In a move many Native American and religious groups have feared, President Trump reportedly will shrink the boundaries of Bears Ears National Monument in southeastern Utah.
Work at NCR!
Seniors and recent college graduates may apply to be the next Bertelsen Editorial Intern. Learn more about this opportunity.
The Salt Lake Tribune reported an account Friday (Oct. 27) from Utah Sen. Orrin Hatch's office in which the president said: “I’m approving the Bears Ears recommendation for you, Orrin.”
Hatch responded to the Tribune with a statement saying he was "incredibly grateful" to Trump for the decision and pledging to work with Native American tribes in the area "find a better way" to protect the region.
Interior Secretary Ryan Zinke has suggested the president cut the size of the 1.35-million acre monument, the newspaper reported, though it was unclear by how much and if it was Zinke's recommendation Trump was referring to. Zinke met with the president earlier Friday, it said.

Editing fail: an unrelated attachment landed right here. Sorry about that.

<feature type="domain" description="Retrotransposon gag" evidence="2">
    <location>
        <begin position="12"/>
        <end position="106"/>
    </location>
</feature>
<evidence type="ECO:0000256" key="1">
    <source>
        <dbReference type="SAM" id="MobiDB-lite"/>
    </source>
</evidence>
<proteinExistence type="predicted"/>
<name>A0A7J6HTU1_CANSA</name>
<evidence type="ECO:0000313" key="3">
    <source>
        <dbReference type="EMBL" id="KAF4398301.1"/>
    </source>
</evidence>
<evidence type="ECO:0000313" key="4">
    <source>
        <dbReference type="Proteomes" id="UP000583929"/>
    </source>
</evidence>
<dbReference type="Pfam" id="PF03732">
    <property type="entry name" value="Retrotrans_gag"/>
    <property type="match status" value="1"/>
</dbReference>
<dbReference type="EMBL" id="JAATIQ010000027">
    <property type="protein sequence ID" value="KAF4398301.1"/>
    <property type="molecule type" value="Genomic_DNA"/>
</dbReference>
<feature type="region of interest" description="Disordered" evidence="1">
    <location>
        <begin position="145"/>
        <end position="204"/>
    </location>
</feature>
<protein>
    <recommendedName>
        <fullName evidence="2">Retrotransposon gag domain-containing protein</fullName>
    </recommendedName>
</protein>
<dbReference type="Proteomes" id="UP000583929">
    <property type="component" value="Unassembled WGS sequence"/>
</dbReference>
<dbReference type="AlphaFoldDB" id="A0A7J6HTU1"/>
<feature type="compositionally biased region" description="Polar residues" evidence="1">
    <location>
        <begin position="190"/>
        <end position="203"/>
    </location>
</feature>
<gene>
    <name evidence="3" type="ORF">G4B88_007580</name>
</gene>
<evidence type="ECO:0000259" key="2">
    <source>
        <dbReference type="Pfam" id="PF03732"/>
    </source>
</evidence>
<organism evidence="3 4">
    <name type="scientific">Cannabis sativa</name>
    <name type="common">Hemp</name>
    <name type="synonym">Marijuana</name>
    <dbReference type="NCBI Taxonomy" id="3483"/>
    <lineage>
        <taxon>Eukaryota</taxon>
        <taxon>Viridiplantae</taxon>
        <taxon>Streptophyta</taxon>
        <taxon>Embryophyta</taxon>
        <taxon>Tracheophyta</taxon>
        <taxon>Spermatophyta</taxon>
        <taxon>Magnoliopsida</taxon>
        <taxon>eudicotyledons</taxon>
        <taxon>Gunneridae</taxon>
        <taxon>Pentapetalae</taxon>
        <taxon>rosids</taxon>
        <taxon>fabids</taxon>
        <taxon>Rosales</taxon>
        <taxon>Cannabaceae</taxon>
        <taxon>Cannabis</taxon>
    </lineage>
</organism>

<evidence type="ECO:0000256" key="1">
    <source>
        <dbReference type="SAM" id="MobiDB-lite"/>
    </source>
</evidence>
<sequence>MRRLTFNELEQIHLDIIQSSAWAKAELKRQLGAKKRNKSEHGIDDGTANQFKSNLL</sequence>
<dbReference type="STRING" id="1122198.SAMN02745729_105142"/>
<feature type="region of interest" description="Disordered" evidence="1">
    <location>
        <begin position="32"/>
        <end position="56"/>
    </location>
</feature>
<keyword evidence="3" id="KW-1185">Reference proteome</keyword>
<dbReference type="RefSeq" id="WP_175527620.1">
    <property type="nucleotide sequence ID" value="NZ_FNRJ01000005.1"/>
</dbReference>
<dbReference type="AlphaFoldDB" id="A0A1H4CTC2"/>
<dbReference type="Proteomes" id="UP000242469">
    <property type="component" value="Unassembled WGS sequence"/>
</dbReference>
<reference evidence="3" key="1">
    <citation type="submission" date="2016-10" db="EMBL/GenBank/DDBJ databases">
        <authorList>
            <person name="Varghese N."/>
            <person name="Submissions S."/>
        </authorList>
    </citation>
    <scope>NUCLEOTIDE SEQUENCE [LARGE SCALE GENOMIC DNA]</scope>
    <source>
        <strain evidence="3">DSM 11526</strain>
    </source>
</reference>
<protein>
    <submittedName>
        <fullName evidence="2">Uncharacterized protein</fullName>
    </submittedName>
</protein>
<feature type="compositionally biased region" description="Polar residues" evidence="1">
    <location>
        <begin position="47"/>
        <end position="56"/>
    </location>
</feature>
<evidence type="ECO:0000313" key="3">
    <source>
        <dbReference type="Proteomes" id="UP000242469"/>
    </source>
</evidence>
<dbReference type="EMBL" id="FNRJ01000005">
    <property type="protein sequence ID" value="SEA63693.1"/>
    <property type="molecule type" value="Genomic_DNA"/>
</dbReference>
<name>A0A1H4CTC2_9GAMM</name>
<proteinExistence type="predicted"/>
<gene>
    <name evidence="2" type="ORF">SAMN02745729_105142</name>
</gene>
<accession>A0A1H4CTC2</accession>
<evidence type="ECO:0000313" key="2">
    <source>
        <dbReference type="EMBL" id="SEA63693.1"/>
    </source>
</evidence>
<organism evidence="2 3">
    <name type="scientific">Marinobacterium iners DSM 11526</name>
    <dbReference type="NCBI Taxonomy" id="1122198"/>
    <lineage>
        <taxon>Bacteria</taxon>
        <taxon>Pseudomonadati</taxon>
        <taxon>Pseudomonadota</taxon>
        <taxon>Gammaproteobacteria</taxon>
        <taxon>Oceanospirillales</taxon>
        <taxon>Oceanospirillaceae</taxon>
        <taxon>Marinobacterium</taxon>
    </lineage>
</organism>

Former President Obama had created the national monument near the end of his second term in response to action by the Bears Ears Inter-Tribal Coalition, making it the first ever to be created at the request of sovereign tribes.
The coalition includes the Hopi Tribe, Navajo Nation, Ute Mountain Ute Tribe, Pueblo of Zuni and Ute Indian Tribe, who consider many sites within Bears Ears sacred. Another 30 tribes also had expressed their support for protecting the region, according to the coalition's website.
Bears Ears is "where tribal traditional leaders and medicine people go to conduct ceremonies, collect herbs for medicinal purposes, and practice healing rituals stemming from time immemorial, as demonstrated through tribal creation stories," it said.
And, the coalition posted on both Twitter and Facebook following reports, "Any attempt to alter Bears Ears National Monument would be illegal and wrong on every count."
The tribes are supported by a number of Mormons, citing their own history at Bears Ears and their respect for others' religious beliefs and practices, and interdenominational Christian environmental groups, including Creation Justice and the Evangelical Environmental Network.
Join the Conversation
Send your thoughts and reactions to our online Letters to the Editor column. Learn more here